Today, it’s still a bedroom.

 

First published May 6, 2022
The image above is at the Wisconsin Historical Society on this page.


Notes:

1 Their website is: https://www.oadarchives.com/. As of early May, the site administrators were having problems with it, but I’ll take this notice off when the site’s working again.

2 Here’s where I always wanted to “correct” some guides and staff at Taliesin Preservation. Starting around 2005, guides, drivers, and other staff members began referring to a tour drop-off area as the “Middle Court”. I think that’s because this area’s right near Taliesin’s “Lower Court”. So, that’s on your left, and there’s a courtyard in front of you. But that courtyard was known (in drawings) as the Upper Court. The Middle Court was called that because it’s between two courtyards.

3 The windows are in a drawing published in the January 1938 issue of Architectural Forum magazine. 

Winter photograph looking at the Hex Room and spire at the Frank Lloyd Wright Visitor Center.

How I became the historian for Taliesin

Looking west at the Hex Room in the Frank Lloyd Wright Visitor Center. I took this photo in February of 2005. You can see through the Hex Room, which is the room with the red roof and spire straight ahead of you. The clear view through the room is two vertical rectangles. If I had been in the room you’d see me sitting at my desk at the bottom of them.

While I studied Art History in Graduate School, being the Taliesin historian was a career I “fell” into. And that’s what I’m going to concentrate on in this post.

As I’ve written a couple of times, I started at Taliesin in 1994 as a tour guide during the summer. Guiding was all I wanted at that time, since I was in school and hoped to get a Ph.D. eventually. I wanted to teach Art History to other people.

However, I had no teaching experience.

I thought doing tours would help me figure out if I could even speak in front of people. Let alone if I could talk to, eek, strangers.

It turns out

The skills I’d learned in Graduate School were suited to the tapestry of information laid out everywhere at Taliesin. I swallowed it all in huge gulps.

Working exposed me to info on:

And other things I don’t want to bore you with.

Then

There was that winter of 1997-98 that I worked in the Preservation Office on the photographs (I wrote about it in “Raymond Trowbridge Photographs“).

At that time,

the Preservation Office stood in an old horse stable at Taliesin. Apprentice Lois Davidson Gottlieb took a photograph of it in 1948:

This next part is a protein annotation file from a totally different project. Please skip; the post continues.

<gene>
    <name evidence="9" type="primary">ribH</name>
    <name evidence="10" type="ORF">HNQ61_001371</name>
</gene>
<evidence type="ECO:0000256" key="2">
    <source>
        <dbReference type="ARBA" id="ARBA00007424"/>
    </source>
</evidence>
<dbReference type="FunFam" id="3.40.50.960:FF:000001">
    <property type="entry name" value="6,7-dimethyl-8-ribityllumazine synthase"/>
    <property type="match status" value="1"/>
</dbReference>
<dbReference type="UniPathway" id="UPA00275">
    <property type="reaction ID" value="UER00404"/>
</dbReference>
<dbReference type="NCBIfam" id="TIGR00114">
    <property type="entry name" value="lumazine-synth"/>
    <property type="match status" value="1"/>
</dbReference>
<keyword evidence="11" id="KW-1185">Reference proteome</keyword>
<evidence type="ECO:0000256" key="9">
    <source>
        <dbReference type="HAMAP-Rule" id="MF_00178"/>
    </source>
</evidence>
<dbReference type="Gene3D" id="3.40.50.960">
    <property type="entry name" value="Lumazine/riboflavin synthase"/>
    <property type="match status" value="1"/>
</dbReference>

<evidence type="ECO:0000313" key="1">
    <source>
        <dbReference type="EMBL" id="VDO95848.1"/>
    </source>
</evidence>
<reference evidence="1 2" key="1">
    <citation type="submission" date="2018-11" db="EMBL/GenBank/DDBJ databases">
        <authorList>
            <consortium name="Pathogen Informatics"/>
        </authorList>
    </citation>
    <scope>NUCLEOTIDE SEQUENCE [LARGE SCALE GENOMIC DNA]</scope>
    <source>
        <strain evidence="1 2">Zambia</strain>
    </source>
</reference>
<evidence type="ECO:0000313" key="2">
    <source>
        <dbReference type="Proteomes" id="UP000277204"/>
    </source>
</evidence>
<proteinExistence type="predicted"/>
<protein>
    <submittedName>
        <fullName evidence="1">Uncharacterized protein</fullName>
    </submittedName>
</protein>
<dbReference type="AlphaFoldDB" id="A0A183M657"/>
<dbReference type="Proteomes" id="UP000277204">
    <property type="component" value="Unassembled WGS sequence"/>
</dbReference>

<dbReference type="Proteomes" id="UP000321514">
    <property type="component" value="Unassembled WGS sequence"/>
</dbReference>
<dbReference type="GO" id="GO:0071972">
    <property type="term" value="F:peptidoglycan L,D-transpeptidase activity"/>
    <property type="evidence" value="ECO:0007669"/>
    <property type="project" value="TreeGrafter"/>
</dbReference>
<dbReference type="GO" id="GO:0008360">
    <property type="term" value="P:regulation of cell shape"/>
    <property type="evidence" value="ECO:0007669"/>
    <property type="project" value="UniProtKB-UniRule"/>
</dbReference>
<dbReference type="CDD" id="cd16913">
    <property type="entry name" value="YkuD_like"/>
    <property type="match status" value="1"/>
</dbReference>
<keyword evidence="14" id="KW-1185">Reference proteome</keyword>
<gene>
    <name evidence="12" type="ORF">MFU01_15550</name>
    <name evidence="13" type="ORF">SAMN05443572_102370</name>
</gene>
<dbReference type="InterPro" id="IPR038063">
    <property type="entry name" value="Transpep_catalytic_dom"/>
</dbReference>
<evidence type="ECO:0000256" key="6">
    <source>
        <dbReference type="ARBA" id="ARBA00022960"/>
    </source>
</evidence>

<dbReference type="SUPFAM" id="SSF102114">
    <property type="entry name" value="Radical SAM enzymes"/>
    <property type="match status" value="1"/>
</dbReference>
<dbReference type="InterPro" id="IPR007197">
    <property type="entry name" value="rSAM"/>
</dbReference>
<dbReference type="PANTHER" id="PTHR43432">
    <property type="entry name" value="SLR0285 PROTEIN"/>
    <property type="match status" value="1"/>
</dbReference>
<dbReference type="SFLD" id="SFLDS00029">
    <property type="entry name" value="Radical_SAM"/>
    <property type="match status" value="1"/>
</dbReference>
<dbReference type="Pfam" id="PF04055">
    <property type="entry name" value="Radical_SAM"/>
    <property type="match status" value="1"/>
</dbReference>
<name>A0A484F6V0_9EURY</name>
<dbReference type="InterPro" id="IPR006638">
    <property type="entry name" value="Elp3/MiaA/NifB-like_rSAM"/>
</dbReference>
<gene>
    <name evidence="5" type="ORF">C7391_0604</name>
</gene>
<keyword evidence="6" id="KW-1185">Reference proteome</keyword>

Looking (plan) southwest at Taliesin's horse stable in 1948.
By Lois Davidson Gottlieb. Published in her book, A Way of Life: An Apprenticeship with Frank Lloyd Wright, 41.

A link to her book is in my post, “Books by Apprentices“.

The office changed when, in June 1998, a tree hit Taliesin during a storm (photos on Taliesin Preservation‘s facebook page, here). So the Preservation Office moved out and the staff of the Frank Lloyd Wright Foundation (which owns Taliesin and the estate) moved in. This way they had an office in Wisconsin.

Eventually, the Preservation Office transferred everything to a room on the third floor of the Frank Lloyd Wright Visitor Center. That room was/is known as the “Hex Room” (because it’s literally a hexagonal). A photo showing the Hex Room underneath the spire is at the top of this page.

That office got me closer to being the historian:

When the Preservation Office moved in, they brought all of the historic photographs and other historic information. Yet, they realized that they’d lost the staff person who looked after it, and they needed someone who could sort through it. And, since I had worked with the information before, they brought me in to organize it.

Actually,

they didn’t “bring” me “in”. I was already there. I worked a floor or two below them, in the Taliesin tour program.

So, I spent 2001-02 re-organizing the files, adding more historic photographs, and began writing historic information.

Followed in 2002 by Tours

In that year, people in the Taliesin tour program “tapped” my brain to answer weekly questions from tour guides and staff during the season. My answers were on one page that was included with the weekly schedule. They named this feature “Hey Keiran!”.

Hey Keiran title

This gave me a different cache of historic knowledge.

Like, why I explored whether or not Wright designed outhouses at Taliesin.

Et al.

Then, in 2002-03

They were planning the Save America’s Treasures‘s project at Taliesin.

I wrote about a window found during the SAT’s project in this post.

One day, while all of the infrastructure was being put together for the upcoming project, I was in the Hex Room. The Executive Director and Taliesin Estate Manager1 were talking on things involving the history of Taliesin. One part of the building was going to touch on the area the project.

The history of Taliesin’s Porte-Cochere came up. The Porte-Cochere became the “Garden Room”, which is in this photo. While we all talked, I told them them information about the space that I knew from books that I had read.

(like Curtis Besinger’s Working With Mr. Wright, which is in my “Books By Apprentices” post).

They realized

it was smart to have someone who knew that much sitting there in the office. They asked me to write chronologies on a few rooms at Taliesin that were going to be impacted by the upcoming project.

Eventually

that Executive Director asked me to write histories of every room at Taliesin from c. 1950-2005. Architectural historians told me my work was fantastic, so I kept going. That gave me the freedom to pursue things when I saw something, or came across something, that made me think,